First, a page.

Suddenly, without warning, Bernard utters, “The elegy of bloom has left this room, there is nothing left to say.”
“Huh?” I respond unintelligently, caught unawares by what might have been some attempt at poetry.
“I’ve been thinking,” Bernard said with the careful deliberation and enunciation of someone who has been drinking. When he’s drunk, Bernard become loquacious and then suddenly stares into space for a few minutes before slumping forward and falling asleep.
“About,” I ask, taking the bait.
“Descendants of medieval serfs now surf the net, talk about cell phones on cell phones and blog about blogging.” He waves his arm with a flourish, “We’re using the limits of language to define the limits of language and struggling to become mindful of our own minds. Do you suppose that this is automated recursion, the curious math of evolutionary algorithms that don't know when to stop? Communication runs amok past the point of anything useful?” Bernard stops and stares at the table, seeming to actually contemplate his own question. “Or do you suppose that we’re just confusing self contained for self reliant? Our own interior life now so complex as to have completely distracted us from the reality outside, like a driver distracted by fighting kids in the backseat and forgetting to watch the road?”
“Bernard,” I begin, hesitatingly. “Yeah. The car metaphor works for me,” I say, not sure what to do with the rest. “Context defines everything, really and yet it is the last place that we look, focused as we are on everything but. The fight inside the car.”
Bernard stares at me, slack jawed. “This is about language, Ron. No one seems to get the joke - the fact that we're using linear language when the world is made up swoops and swirls and dynamic relationships so convoluted that no one even remembers what is being related.” Bernard is on a roll now, and he sits up, waving his hands so dramatically that I begin to fear that he’ll sweep the drinks off the table and into our laps.
“We tune into shows that translate our confusion into simple words. We create different tribes and different cultures by translating it into different words. We read books. We talk to each other. We make sense of our world, each explanation an elegy of things gone wrong or right. And yet each explanation is doomed to failure because it must be comprehensible, and really, how could it be? How could anything that made sense really make sense when none of this does?” Bernard sweeps his hand to enclose the room.
“And through this all we move forward in the clunkiest of time machines,” Bernard points to himself, “a time machine with only one speed and one direction – these bodies that carry us through time.” And then he leans into my face and chuckles, “and call ourselves ourselves even though everything about us changes, bits and pieces of us strewn behind us like a child carrying a bag of flour. A lost conviction here. A changed belief there. Our hair.”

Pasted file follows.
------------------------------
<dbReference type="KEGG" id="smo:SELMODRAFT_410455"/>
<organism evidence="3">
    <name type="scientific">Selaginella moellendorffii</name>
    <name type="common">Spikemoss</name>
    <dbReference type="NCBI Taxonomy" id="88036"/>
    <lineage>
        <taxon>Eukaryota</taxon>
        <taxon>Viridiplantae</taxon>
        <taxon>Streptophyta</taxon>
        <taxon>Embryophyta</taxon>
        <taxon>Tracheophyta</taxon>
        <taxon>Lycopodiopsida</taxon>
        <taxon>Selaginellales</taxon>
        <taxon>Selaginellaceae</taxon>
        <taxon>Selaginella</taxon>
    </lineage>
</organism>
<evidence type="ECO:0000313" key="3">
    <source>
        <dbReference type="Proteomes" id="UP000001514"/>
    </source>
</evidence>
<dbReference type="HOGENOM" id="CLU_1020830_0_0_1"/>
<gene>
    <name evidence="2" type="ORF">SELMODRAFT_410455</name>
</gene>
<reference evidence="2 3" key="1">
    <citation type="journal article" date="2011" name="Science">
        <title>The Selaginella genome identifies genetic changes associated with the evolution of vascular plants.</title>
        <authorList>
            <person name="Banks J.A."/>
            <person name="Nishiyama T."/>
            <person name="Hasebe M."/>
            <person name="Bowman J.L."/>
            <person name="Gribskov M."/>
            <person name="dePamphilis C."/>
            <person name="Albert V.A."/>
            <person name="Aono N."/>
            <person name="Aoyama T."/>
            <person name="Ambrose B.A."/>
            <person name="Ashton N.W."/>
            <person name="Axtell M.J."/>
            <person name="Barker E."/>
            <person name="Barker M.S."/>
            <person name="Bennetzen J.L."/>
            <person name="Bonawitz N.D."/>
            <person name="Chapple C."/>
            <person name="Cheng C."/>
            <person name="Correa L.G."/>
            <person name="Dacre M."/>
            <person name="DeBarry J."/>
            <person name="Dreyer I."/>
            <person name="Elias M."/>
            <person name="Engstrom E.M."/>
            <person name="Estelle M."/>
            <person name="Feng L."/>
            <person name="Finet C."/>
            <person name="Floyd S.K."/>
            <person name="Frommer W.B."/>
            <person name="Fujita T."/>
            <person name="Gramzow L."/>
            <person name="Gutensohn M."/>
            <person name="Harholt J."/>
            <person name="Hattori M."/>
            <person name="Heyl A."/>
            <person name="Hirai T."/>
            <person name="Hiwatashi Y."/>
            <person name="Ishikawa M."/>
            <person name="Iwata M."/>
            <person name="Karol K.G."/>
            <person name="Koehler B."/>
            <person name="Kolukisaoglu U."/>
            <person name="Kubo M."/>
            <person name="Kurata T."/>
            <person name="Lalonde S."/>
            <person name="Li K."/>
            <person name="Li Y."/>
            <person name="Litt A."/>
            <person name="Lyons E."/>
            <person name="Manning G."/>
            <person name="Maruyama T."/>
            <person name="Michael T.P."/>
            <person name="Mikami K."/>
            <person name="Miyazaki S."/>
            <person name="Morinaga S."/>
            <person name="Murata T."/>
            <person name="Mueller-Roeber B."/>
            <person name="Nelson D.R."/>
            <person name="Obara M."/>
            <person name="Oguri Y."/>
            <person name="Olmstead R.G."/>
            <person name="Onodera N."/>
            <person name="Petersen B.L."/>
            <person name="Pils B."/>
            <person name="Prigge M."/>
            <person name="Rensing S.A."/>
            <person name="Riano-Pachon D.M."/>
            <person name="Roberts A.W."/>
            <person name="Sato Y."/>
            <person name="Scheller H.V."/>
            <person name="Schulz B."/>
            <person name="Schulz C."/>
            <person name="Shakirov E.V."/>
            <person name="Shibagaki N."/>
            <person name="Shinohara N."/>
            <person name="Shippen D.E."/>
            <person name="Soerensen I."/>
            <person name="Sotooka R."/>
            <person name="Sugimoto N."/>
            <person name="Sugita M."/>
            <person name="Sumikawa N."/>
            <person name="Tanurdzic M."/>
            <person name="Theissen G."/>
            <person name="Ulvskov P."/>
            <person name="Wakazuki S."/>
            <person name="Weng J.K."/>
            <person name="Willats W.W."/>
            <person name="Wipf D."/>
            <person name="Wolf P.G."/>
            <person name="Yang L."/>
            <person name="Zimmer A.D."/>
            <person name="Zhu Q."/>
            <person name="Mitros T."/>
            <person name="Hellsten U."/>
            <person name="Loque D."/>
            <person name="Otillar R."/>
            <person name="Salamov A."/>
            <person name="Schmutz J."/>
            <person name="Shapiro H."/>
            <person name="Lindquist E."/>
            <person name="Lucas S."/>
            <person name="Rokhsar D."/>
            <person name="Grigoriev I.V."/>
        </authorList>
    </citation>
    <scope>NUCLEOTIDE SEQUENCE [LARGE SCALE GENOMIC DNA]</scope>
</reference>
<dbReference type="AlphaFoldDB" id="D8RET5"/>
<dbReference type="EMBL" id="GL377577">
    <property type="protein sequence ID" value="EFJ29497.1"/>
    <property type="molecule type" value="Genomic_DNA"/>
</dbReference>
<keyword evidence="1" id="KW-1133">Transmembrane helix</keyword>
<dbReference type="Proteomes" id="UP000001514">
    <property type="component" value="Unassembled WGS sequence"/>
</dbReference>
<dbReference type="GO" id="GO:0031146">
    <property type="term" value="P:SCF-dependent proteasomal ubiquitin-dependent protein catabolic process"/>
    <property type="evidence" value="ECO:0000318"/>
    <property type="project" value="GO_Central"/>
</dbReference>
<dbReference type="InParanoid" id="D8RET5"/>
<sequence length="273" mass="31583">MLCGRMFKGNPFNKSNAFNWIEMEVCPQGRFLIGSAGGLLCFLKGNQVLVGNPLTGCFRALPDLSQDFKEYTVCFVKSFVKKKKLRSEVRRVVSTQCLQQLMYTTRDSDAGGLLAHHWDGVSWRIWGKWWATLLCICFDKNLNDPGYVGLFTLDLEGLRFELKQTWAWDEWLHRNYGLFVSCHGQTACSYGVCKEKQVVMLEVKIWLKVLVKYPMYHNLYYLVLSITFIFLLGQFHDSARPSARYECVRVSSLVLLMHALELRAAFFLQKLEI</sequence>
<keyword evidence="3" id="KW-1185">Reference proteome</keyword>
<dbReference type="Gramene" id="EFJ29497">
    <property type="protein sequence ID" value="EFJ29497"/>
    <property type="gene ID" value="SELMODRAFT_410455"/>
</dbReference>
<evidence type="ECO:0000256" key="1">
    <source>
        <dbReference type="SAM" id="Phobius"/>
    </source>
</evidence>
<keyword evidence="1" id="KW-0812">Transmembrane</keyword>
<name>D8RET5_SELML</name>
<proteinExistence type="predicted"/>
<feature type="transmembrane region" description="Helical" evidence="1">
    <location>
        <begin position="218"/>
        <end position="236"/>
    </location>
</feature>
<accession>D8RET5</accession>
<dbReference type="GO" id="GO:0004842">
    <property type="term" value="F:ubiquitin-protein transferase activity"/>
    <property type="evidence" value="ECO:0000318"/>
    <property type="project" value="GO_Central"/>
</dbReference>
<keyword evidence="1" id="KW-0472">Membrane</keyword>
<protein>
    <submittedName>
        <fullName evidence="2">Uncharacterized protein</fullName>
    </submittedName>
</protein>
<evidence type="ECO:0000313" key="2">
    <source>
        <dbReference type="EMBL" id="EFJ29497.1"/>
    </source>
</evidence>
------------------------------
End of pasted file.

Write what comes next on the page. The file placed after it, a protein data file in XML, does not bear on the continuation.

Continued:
At this point I make no attempt to respond. He’s on a roll and simply needs to express.
“And I have been wondering, Ron, if the Hindus aren't right about reincarnation and whether just a few thousand whole souls that began the world have busily divided into smaller and smaller fragments in each generation, dividing to keep pace with a population of billions. That means that each one of us becomes smaller fragments of soul as the world grows larger – a world full of specialists helpless on our own.”
"We think that communication has anything to do with communication when it has everything to do with connection." Bernard draws his hands together, like a bad speaker who is consciously trying to use gestures to communicate more clearly. “We’re fragments that are finally drawn together through cell phones and blogging and language and minding each other’s minds, drawn together by what’s missing on our own. Fragments made to feel briefly whole again each time we connect and click, like puzzle pieces trying to put themselves together again with no way to see the picture on the box or even whatever they’ve become so far, no way to step back to see the invisible context, the whole that determines if this is the right click for the larger picture – only knowing that this click doesn’t clunk.” And suddenly, improbably, Bernard speeds up.
“And all this communication and information might do nothing to explain these complex dynamics of the world – nothing to do with markets and financial madness and everything to do with the swirl of fragments coming back together. That might be all the motion – all the force – in the world. Maybe the world’s dynamic is nothing but the swirl and maybe there is nothing more to explain, no more need for language - not after these fragments click.”
And as if he’d suddenly had been clicked off, Bernard stared across the room for about two minutes and then, his chin fell onto his chest and his eyes closed. I decided to wait awhile before carrying him out to the car to drive him home.
Sara Paretsky on The Novel in the Age of Fragmentation